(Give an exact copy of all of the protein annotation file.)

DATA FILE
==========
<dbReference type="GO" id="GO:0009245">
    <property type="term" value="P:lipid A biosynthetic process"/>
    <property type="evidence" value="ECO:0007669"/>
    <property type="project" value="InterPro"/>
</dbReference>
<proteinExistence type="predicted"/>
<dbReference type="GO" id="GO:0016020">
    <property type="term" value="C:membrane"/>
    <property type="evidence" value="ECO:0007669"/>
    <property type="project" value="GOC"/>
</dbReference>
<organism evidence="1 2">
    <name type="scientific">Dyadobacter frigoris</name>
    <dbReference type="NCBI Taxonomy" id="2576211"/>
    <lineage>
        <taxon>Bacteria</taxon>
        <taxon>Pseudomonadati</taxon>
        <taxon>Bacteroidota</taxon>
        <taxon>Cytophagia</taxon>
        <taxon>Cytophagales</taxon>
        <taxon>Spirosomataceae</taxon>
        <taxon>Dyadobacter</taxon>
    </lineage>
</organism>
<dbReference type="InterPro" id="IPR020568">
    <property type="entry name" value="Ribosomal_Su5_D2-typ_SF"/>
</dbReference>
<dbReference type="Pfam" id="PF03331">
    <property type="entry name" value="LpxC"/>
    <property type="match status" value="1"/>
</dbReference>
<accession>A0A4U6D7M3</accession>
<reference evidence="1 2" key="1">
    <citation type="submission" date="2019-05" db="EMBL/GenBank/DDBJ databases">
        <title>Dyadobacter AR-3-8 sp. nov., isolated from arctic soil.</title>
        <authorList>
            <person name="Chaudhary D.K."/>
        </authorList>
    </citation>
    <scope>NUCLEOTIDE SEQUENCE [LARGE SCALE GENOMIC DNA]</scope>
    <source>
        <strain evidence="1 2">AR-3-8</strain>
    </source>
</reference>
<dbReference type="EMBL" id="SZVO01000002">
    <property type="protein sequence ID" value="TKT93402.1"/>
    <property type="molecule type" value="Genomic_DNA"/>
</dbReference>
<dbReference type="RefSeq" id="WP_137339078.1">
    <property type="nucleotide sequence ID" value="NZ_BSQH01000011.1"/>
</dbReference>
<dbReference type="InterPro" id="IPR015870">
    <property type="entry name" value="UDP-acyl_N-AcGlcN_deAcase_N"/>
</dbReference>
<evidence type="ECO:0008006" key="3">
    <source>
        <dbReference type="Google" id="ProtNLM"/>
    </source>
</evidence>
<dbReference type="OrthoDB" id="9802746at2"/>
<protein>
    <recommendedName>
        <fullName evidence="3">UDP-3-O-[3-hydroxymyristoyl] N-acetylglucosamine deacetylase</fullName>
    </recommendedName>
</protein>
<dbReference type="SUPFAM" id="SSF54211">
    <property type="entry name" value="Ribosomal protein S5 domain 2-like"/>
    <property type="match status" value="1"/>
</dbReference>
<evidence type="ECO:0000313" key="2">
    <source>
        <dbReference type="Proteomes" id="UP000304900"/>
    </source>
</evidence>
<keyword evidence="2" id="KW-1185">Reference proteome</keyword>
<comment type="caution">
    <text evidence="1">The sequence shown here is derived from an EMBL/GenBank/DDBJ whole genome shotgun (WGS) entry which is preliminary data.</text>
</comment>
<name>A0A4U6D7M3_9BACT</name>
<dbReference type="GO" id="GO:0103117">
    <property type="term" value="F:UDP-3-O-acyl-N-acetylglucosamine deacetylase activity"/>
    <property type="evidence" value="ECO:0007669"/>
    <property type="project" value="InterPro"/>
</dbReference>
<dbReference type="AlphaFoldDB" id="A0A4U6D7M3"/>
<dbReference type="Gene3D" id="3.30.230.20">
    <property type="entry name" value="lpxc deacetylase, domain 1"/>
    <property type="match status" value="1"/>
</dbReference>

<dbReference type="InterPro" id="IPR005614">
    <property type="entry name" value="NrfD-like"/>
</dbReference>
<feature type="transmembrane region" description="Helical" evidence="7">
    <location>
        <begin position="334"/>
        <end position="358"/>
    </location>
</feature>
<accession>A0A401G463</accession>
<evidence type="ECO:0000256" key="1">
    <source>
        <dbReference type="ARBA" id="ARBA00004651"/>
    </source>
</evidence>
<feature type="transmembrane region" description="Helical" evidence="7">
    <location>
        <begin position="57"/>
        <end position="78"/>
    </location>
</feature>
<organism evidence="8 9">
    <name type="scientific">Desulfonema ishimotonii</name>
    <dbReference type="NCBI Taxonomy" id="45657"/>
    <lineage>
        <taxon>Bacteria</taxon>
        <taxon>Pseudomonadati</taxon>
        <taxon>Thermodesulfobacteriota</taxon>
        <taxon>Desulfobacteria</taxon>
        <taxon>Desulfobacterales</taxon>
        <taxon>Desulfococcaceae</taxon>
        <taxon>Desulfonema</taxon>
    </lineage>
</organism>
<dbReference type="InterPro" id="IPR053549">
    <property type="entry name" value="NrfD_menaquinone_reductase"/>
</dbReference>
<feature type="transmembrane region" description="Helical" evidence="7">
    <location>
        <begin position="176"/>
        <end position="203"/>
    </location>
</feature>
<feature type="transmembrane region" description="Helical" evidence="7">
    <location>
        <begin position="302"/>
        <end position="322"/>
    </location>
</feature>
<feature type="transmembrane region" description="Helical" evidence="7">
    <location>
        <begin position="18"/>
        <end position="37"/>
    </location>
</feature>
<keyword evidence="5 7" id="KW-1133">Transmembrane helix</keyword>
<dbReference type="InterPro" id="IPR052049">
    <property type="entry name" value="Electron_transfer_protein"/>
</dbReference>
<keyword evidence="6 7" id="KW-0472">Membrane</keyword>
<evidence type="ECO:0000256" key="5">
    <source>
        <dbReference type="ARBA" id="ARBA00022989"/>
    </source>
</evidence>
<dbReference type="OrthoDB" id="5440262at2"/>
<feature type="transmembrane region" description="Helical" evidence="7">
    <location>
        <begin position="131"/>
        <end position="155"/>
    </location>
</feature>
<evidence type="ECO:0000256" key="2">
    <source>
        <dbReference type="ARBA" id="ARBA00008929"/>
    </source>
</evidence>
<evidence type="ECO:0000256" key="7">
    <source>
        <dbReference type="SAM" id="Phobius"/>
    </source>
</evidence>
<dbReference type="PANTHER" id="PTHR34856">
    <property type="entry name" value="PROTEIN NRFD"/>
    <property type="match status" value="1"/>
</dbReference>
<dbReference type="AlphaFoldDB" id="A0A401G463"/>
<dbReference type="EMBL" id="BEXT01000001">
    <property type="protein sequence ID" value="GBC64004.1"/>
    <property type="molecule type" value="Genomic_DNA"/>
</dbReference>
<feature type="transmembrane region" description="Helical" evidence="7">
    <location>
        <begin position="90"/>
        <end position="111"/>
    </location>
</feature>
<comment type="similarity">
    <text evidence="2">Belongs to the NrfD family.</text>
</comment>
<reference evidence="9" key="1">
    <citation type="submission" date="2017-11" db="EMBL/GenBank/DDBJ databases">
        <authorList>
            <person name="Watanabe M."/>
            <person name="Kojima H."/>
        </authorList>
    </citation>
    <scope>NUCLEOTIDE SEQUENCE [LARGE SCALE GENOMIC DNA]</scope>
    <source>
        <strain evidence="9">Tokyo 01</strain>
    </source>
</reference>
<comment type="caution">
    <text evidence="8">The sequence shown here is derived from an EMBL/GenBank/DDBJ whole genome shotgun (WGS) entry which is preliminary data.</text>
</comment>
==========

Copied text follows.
<dbReference type="GO" id="GO:0009245">
    <property type="term" value="P:lipid A biosynthetic process"/>
    <property type="evidence" value="ECO:0007669"/>
    <property type="project" value="InterPro"/>
</dbReference>
<proteinExistence type="predicted"/>
<dbReference type="GO" id="GO:0016020">
    <property type="term" value="C:membrane"/>
    <property type="evidence" value="ECO:0007669"/>
    <property type="project" value="GOC"/>
</dbReference>
<organism evidence="1 2">
    <name type="scientific">Dyadobacter frigoris</name>
    <dbReference type="NCBI Taxonomy" id="2576211"/>
    <lineage>
        <taxon>Bacteria</taxon>
        <taxon>Pseudomonadati</taxon>
        <taxon>Bacteroidota</taxon>
        <taxon>Cytophagia</taxon>
        <taxon>Cytophagales</taxon>
        <taxon>Spirosomataceae</taxon>
        <taxon>Dyadobacter</taxon>
    </lineage>
</organism>
<dbReference type="InterPro" id="IPR020568">
    <property type="entry name" value="Ribosomal_Su5_D2-typ_SF"/>
</dbReference>
<dbReference type="Pfam" id="PF03331">
    <property type="entry name" value="LpxC"/>
    <property type="match status" value="1"/>
</dbReference>
<accession>A0A4U6D7M3</accession>
<reference evidence="1 2" key="1">
    <citation type="submission" date="2019-05" db="EMBL/GenBank/DDBJ databases">
        <title>Dyadobacter AR-3-8 sp. nov., isolated from arctic soil.</title>
        <authorList>
            <person name="Chaudhary D.K."/>
        </authorList>
    </citation>
    <scope>NUCLEOTIDE SEQUENCE [LARGE SCALE GENOMIC DNA]</scope>
    <source>
        <strain evidence="1 2">AR-3-8</strain>
    </source>
</reference>
<dbReference type="EMBL" id="SZVO01000002">
    <property type="protein sequence ID" value="TKT93402.1"/>
    <property type="molecule type" value="Genomic_DNA"/>
</dbReference>
<dbReference type="RefSeq" id="WP_137339078.1">
    <property type="nucleotide sequence ID" value="NZ_BSQH01000011.1"/>
</dbReference>
<dbReference type="InterPro" id="IPR015870">
    <property type="entry name" value="UDP-acyl_N-AcGlcN_deAcase_N"/>
</dbReference>
<evidence type="ECO:0008006" key="3">
    <source>
        <dbReference type="Google" id="ProtNLM"/>
    </source>
</evidence>
<dbReference type="OrthoDB" id="9802746at2"/>
<protein>
    <recommendedName>
        <fullName evidence="3">UDP-3-O-[3-hydroxymyristoyl] N-acetylglucosamine deacetylase</fullName>
    </recommendedName>
</protein>
<dbReference type="SUPFAM" id="SSF54211">
    <property type="entry name" value="Ribosomal protein S5 domain 2-like"/>
    <property type="match status" value="1"/>
</dbReference>
<evidence type="ECO:0000313" key="2">
    <source>
        <dbReference type="Proteomes" id="UP000304900"/>
    </source>
</evidence>
<keyword evidence="2" id="KW-1185">Reference proteome</keyword>
<comment type="caution">
    <text evidence="1">The sequence shown here is derived from an EMBL/GenBank/DDBJ whole genome shotgun (WGS) entry which is preliminary data.</text>
</comment>
<name>A0A4U6D7M3_9BACT</name>
<dbReference type="GO" id="GO:0103117">
    <property type="term" value="F:UDP-3-O-acyl-N-acetylglucosamine deacetylase activity"/>
    <property type="evidence" value="ECO:0007669"/>
    <property type="project" value="InterPro"/>
</dbReference>
<dbReference type="AlphaFoldDB" id="A0A4U6D7M3"/>
<dbReference type="Gene3D" id="3.30.230.20">
    <property type="entry name" value="lpxc deacetylase, domain 1"/>
    <property type="match status" value="1"/>
</dbReference>

<dbReference type="InterPro" id="IPR005614">
    <property type="entry name" value="NrfD-like"/>
</dbReference>
<feature type="transmembrane region" description="Helical" evidence="7">
    <location>
        <begin position="334"/>
        <end position="358"/>
    </location>
</feature>
<accession>A0A401G463</accession>
<evidence type="ECO:0000256" key="1">
    <source>
        <dbReference type="ARBA" id="ARBA00004651"/>
    </source>
</evidence>
<feature type="transmembrane region" description="Helical" evidence="7">
    <location>
        <begin position="57"/>
        <end position="78"/>
    </location>
</feature>
<organism evidence="8 9">
    <name type="scientific">Desulfonema ishimotonii</name>
    <dbReference type="NCBI Taxonomy" id="45657"/>
    <lineage>
        <taxon>Bacteria</taxon>
        <taxon>Pseudomonadati</taxon>
        <taxon>Thermodesulfobacteriota</taxon>
        <taxon>Desulfobacteria</taxon>
        <taxon>Desulfobacterales</taxon>
        <taxon>Desulfococcaceae</taxon>
        <taxon>Desulfonema</taxon>
    </lineage>
</organism>
<dbReference type="InterPro" id="IPR053549">
    <property type="entry name" value="NrfD_menaquinone_reductase"/>
</dbReference>
<feature type="transmembrane region" description="Helical" evidence="7">
    <location>
        <begin position="176"/>
        <end position="203"/>
    </location>
</feature>
<feature type="transmembrane region" description="Helical" evidence="7">
    <location>
        <begin position="302"/>
        <end position="322"/>
    </location>
</feature>
<feature type="transmembrane region" description="Helical" evidence="7">
    <location>
        <begin position="18"/>
        <end position="37"/>
    </location>
</feature>
<keyword evidence="5 7" id="KW-1133">Transmembrane helix</keyword>
<dbReference type="InterPro" id="IPR052049">
    <property type="entry name" value="Electron_transfer_protein"/>
</dbReference>
<keyword evidence="6 7" id="KW-0472">Membrane</keyword>
<evidence type="ECO:0000256" key="5">
    <source>
        <dbReference type="ARBA" id="ARBA00022989"/>
    </source>
</evidence>
<dbReference type="OrthoDB" id="5440262at2"/>
<feature type="transmembrane region" description="Helical" evidence="7">
    <location>
        <begin position="131"/>
        <end position="155"/>
    </location>
</feature>
<evidence type="ECO:0000256" key="2">
    <source>
        <dbReference type="ARBA" id="ARBA00008929"/>
    </source>
</evidence>
<evidence type="ECO:0000256" key="7">
    <source>
        <dbReference type="SAM" id="Phobius"/>
    </source>
</evidence>
<dbReference type="PANTHER" id="PTHR34856">
    <property type="entry name" value="PROTEIN NRFD"/>
    <property type="match status" value="1"/>
</dbReference>
<dbReference type="AlphaFoldDB" id="A0A401G463"/>
<dbReference type="EMBL" id="BEXT01000001">
    <property type="protein sequence ID" value="GBC64004.1"/>
    <property type="molecule type" value="Genomic_DNA"/>
</dbReference>
<feature type="transmembrane region" description="Helical" evidence="7">
    <location>
        <begin position="90"/>
        <end position="111"/>
    </location>
</feature>
<comment type="similarity">
    <text evidence="2">Belongs to the NrfD family.</text>
</comment>
<reference evidence="9" key="1">
    <citation type="submission" date="2017-11" db="EMBL/GenBank/DDBJ databases">
        <authorList>
            <person name="Watanabe M."/>
            <person name="Kojima H."/>
        </authorList>
    </citation>
    <scope>NUCLEOTIDE SEQUENCE [LARGE SCALE GENOMIC DNA]</scope>
    <source>
        <strain evidence="9">Tokyo 01</strain>
    </source>
</reference>
<comment type="caution">
    <text evidence="8">The sequence shown here is derived from an EMBL/GenBank/DDBJ whole genome shotgun (WGS) entry which is preliminary data.</text>
</comment>